Phoebe: It’s honestly a good thing we had spare dough, because I don’t think we would have had enough pieces otherwise… That cookie dough was addictively delicious, and I have no regrets about the massive sugar coma it put me in! I also love that we were able to customise the game to use our favourite chocolates and candies, and that the cookbook actually helped us figure out what we could use for replacements. Because of the Sacred Rituals, certain candies needed to have specific qualities - some needed to be in wrappers, some needed to be able to be bitten in half, and one even needed to be in the shape of a fish! The instructions made it easy to spot the requirements for each of the candies, so we could find replacements for ones that aren’t available in Australia or that we just didn’t like.

 Our board in progress - look at all that leftover dough just for us!

Our board in progress - look at all that leftover dough just for us!

Mark: Not only can you replace the candy, but every recipe offers dietary variants to suit your needs.

Phoebe: I’m so glad Jenn went to the effort of including variants for common dietary requirements - nut free, gluten free, sugar free, vegetarian - even if sometimes it’s as simple as “Use rice flour in place of regular flour”. It shows that extra level of care that she’s put into the project, and it really makes a difference to help make the games inclusive without putting the burden on the players to figure out how to adjust it to their needs. As someone who constantly has to think about what I eat thanks to a broken pancreas and Type 1 diabetes, small considerations like that can make the world of difference to my mental health.

Mark: It wasn’t only devilishly delicious, but the end results look gorgeous! Pure Insta-worthy! Check out some of the photography (which will be in the final book itself) by Kate Baldwin below. Even if you never intend of making any of these games for yourself, the 300-page hardcover book will be stunning to have on your shelf, and it’s jam-packed with value too. 12 games, beautiful photography, and all the recipes to get you started (if you’re not nifty in the kitchen, the book even has store-bought alternates for every game component so you can get it to the table faster).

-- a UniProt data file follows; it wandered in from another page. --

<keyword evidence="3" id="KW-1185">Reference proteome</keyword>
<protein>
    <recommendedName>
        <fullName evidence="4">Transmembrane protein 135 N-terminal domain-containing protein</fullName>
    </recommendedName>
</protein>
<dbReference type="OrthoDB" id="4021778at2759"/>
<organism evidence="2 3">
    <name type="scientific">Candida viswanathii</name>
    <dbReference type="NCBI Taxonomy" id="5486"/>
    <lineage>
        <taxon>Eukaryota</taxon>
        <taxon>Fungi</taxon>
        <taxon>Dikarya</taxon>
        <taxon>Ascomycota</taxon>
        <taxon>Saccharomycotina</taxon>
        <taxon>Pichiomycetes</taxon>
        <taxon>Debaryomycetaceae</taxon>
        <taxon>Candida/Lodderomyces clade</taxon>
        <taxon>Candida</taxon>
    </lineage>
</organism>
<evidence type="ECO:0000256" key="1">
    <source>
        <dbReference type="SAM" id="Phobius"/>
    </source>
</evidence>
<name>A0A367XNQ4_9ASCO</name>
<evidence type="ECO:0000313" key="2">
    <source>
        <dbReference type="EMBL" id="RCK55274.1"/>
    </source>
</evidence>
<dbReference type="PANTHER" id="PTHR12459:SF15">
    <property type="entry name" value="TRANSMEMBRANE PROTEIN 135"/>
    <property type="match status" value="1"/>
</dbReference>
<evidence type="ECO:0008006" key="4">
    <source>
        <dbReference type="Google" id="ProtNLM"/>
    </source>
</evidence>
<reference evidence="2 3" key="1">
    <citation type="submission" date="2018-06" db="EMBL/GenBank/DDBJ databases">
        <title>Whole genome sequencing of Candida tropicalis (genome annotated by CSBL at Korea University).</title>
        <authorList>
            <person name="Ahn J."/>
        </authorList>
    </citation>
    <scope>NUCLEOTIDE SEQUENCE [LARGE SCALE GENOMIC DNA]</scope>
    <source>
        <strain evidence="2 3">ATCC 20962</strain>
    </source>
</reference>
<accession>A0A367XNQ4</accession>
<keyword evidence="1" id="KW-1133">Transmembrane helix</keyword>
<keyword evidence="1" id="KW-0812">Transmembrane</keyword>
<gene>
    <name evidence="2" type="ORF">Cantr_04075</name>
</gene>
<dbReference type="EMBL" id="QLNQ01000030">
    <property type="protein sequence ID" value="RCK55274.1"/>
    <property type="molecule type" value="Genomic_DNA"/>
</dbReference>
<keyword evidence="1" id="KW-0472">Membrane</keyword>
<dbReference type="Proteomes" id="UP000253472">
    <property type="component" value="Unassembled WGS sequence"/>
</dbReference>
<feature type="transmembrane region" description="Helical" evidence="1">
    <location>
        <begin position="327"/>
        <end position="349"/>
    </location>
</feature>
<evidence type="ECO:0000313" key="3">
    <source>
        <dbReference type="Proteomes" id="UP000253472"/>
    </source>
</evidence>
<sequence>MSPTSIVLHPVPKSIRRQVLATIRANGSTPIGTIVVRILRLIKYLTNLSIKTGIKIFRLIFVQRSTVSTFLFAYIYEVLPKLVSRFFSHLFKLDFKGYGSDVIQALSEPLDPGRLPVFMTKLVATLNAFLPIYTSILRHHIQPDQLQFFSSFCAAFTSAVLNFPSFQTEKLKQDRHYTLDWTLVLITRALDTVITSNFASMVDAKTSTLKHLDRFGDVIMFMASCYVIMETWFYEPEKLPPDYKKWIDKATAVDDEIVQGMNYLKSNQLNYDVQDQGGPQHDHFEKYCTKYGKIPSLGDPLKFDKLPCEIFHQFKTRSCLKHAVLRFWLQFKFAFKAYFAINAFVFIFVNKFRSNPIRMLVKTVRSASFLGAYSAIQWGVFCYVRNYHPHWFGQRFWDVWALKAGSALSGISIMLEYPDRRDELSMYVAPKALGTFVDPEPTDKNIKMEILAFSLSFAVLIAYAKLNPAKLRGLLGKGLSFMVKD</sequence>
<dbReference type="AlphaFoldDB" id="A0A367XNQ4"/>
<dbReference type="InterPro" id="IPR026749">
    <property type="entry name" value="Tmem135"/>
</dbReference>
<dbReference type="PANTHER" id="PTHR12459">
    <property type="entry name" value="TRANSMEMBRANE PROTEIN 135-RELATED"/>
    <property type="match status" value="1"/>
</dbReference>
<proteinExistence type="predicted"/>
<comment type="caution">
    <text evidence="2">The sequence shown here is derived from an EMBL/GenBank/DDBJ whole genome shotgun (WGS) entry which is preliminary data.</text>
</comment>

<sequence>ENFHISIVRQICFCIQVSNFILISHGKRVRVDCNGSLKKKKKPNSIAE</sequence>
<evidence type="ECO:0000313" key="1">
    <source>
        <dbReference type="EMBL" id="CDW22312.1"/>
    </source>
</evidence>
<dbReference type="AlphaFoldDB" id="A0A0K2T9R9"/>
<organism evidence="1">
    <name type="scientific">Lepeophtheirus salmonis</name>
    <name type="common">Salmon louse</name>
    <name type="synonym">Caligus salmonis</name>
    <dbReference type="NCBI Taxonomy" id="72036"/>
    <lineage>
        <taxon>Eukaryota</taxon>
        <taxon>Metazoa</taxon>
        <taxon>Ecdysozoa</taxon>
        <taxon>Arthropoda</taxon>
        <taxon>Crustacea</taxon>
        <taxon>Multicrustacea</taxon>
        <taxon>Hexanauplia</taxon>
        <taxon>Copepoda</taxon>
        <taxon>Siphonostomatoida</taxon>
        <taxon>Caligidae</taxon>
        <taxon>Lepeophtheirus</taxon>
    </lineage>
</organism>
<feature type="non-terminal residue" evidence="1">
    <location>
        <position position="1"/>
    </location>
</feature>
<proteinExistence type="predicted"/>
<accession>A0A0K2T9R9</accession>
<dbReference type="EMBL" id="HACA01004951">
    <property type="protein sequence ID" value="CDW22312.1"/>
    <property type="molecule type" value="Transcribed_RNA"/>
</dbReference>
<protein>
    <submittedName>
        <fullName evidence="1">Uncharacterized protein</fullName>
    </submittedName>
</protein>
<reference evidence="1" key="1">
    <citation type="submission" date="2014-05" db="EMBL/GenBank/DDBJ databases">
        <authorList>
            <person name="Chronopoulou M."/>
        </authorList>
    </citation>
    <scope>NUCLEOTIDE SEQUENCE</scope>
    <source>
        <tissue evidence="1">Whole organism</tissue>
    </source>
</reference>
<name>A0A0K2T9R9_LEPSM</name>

And these aren’t just 12 thrown together activities, or games you already know with a small edible twist. Jenn’s 10 years of digital game development experience and her 5 years of meticulous playtesting really shine through here (The Order of the Oven Mitt even won the 2016 IndieCade Interaction Award).

 Jenn Sandercock - The brains behind the brilliance!

Jenn Sandercock - The brains behind the brilliance!

Phoebe: I honestly can’t wait for the cookbook to come out, because the teasers of the other games included in it make me want to play them straight away. There’s a roll-and-move game to trick kids into eating veggies (but you can play with gourmet cheeses for a tastier adult version), a cookie Tetris-like game where you can nibble the pieces to make them fit, and even a co-operative deduction game using profiteroles set in France during World War II. All of the edible games don’t just look mouth-wateringly delicious - they’re creative and quirky, and they make use of elements of game design in completely unique ways.

Jenn has made something wonderfully innovative with The Edible Games Cookbook, but even more importantly she’s made something full of passion and joy that feels fantastic to be a part of.

Mark: This is a project that’s doing something special and pushing the boundaries of what games can be. Check out the sample chapter for yourself, or just go back it to get your very own copy. It’s live on Kickstarter now - you know what to do!